“We had a second-tier challenger,” Armey says, concluding that without a first-tier candidate, there was no chance of defeating Hatch. He noted that the primary challenge meant “making an enemy of the next Finance Committee chairman” if the GOP had won a majority in the Senate. He said that other primary challenges supported by the organization, such as Richard Mourdock’s challenge to Senator Richard Lugar in Indiana, were driven primarily by the enthusiasm of FreedomWorks activists in the particular states, not from the leadership in Washington.

“We got obsessive,” Armey says, adding that during his career, he’s seen many individuals and groups get so focused upon ideological purity that they lose focus and become irrelevant to incapable of getting results.

But Brandon says that the challenge to Hatch followed the pattern of other political efforts of the organization, heeding the call of activists within the state.

“Just like in Indiana, this is what our grassroots activists were demanding,” Brandon said. “This wasn’t a decision from Matt [Kibbe], saying ‘we’re going to go after Orrin Hatch.’ The activists told us, ‘you were with us for [Mike] Lee, will you be with us for this one?’ . . . The Utah process is different. Sometimes you’ve got to build it and see if they come. You go to war with the army you have. Dan [Liljenquist] did some great things in the Utah budget. If he had won, we would have been heroes on that one, but that’s the risk this organization is willing to take. ”

“My point was that after we lost our endorsed candidate, we should have reduced our budget there and redirected our spending to races like Missouri, Wisconsin and other states where we could have won over the Democrats,” Armey said.

Armey notes that during his brief period of management, when he offered this plans for the November elections, at least one FreedomWorks member complained that the organization was going to become “an extension of the Romney campaign.” FreedomWorks hadn’t endorsed Romney in the GOP presidential primary, and it was clear that some in the organization could not muster much enthusiasm for the nominee. In Kibbe’s end-of-the-year message to FreedomWorks members, he summarized Romney and his campaign this way:

Was Mitt Romney an authentic critic of ObamaCare, the defining, winning issue of the 2010 elections? Of course not. Our best issues, the only differences between us and them that actually mattered, were swept under the table. . . . 2012 was a beauty contest, and the old white guy—an unfairly-redefined caricature from Bain who drove with the family dog on the roof—lost. FreedomWorks for America set out to win despite what we saw as weakness at the top of the Republican ticket.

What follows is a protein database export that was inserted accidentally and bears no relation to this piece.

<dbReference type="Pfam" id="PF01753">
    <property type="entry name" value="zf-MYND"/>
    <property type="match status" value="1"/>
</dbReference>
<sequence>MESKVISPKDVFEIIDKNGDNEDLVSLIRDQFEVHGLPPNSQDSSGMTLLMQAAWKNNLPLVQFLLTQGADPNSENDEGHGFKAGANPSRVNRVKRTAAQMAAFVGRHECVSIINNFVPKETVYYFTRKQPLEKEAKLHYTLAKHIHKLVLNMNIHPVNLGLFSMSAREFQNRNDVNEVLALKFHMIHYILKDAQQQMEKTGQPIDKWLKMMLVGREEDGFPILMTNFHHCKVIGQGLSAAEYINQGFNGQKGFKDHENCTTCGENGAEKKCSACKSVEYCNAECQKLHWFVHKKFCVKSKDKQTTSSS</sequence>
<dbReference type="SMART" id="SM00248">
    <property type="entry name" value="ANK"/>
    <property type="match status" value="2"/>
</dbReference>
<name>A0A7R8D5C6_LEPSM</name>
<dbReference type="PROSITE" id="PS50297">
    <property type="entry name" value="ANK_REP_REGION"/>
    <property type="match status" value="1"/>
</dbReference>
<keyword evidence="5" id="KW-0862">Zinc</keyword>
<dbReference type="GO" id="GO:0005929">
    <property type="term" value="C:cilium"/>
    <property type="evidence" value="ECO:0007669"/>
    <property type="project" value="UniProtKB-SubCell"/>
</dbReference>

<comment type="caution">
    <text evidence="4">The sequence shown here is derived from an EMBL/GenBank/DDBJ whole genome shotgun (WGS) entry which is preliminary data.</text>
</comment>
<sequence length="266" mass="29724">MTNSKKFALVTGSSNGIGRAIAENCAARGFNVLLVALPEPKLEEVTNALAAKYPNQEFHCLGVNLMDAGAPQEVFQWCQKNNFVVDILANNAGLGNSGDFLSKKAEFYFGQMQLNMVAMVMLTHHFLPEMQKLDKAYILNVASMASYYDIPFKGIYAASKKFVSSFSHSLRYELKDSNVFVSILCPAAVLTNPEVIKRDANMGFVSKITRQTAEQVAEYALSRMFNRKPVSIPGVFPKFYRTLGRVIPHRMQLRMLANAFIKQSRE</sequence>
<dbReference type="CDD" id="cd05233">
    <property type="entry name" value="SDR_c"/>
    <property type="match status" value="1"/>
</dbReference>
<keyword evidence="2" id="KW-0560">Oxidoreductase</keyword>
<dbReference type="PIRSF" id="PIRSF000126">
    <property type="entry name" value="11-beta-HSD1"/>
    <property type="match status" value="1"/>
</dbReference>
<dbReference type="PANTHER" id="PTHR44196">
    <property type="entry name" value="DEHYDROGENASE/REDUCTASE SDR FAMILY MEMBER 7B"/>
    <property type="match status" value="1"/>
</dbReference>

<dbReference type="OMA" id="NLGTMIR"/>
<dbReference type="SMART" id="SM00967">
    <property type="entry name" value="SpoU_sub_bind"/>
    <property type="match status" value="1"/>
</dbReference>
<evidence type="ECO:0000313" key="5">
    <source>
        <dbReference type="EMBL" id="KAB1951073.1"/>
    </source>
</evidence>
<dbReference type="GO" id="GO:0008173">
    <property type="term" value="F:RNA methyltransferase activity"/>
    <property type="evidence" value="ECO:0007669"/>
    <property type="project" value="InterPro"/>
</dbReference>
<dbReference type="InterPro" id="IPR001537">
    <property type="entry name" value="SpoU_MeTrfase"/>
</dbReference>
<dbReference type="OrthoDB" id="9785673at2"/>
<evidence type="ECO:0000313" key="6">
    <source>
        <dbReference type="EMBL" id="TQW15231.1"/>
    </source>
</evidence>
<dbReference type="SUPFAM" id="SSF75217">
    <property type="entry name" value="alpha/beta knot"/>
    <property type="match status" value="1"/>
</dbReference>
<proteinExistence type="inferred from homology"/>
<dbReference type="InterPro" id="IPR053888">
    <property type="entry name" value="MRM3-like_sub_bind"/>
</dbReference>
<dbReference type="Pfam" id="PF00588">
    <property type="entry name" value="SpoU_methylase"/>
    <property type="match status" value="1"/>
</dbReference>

Armey also said that he saw the organization drifting away from its core skill, providing on-the-ground activism and training for the conservative grassroots in key races, and getting too focused upon Internet-based activism.

“We’re here right now at our retreat, and this is one of the main things we’re talking about,” Brandon said. “The detail we’re getting into is stunning, looking at [Romney’s web-based vote-and-volunteer tracking software] ORCA and NARWAL [the Obama campaign’s counterpart], seeing what the Obama campaign built . . . Your tactics every year have to change. Every year, Matt Kibbe blows up the organization and rebuilds it. The one thing that is constant at FreedomWorks is change. We’re just responding to going on. Our big challenge right now is that we have six million people across our networks. How do we build a personal relationship with 6 million people? You have to use the Internet to get that done.”

“The point is the Internet should be a complement to our grassroots work which was, in the past, our foundation,” Armey said. “Instead it has become a substitute for what we do best and it has been said in the past two years that Freedom Works has been reduced to a marketing arm for Kibbe and his associates, as evidenced by their almost total ineffectiveness in the 2012 elections and the departure of the most senior activists and coordinators in the organization.”

The average voter undoubtedly tunes out these internal disputes, and even to the average conservative, FreedomWorks might be easily confused with other conservative and free-market activist organizations — Americans for Prosperity, the Club for Growth, the Tea Party Patriots, the Tea Party Express, the Senate Conservatives Fund, and the Leadership Institute. Within FreedomWorks, the focus has shifted to the big political fights of the moment — getting Harry Reid’s Senate to pass a budget, blocking the formation of Obamacare exchanges in the states — and the dispute of whether the group’s tactics need to be revised will be borne out in the results of the coming year.

But the group may need to confront the issue of who within their ranks believes their mission is best served by providing their financial documents to Mother Jones.


Tags: Dick Armey , FreedomWorks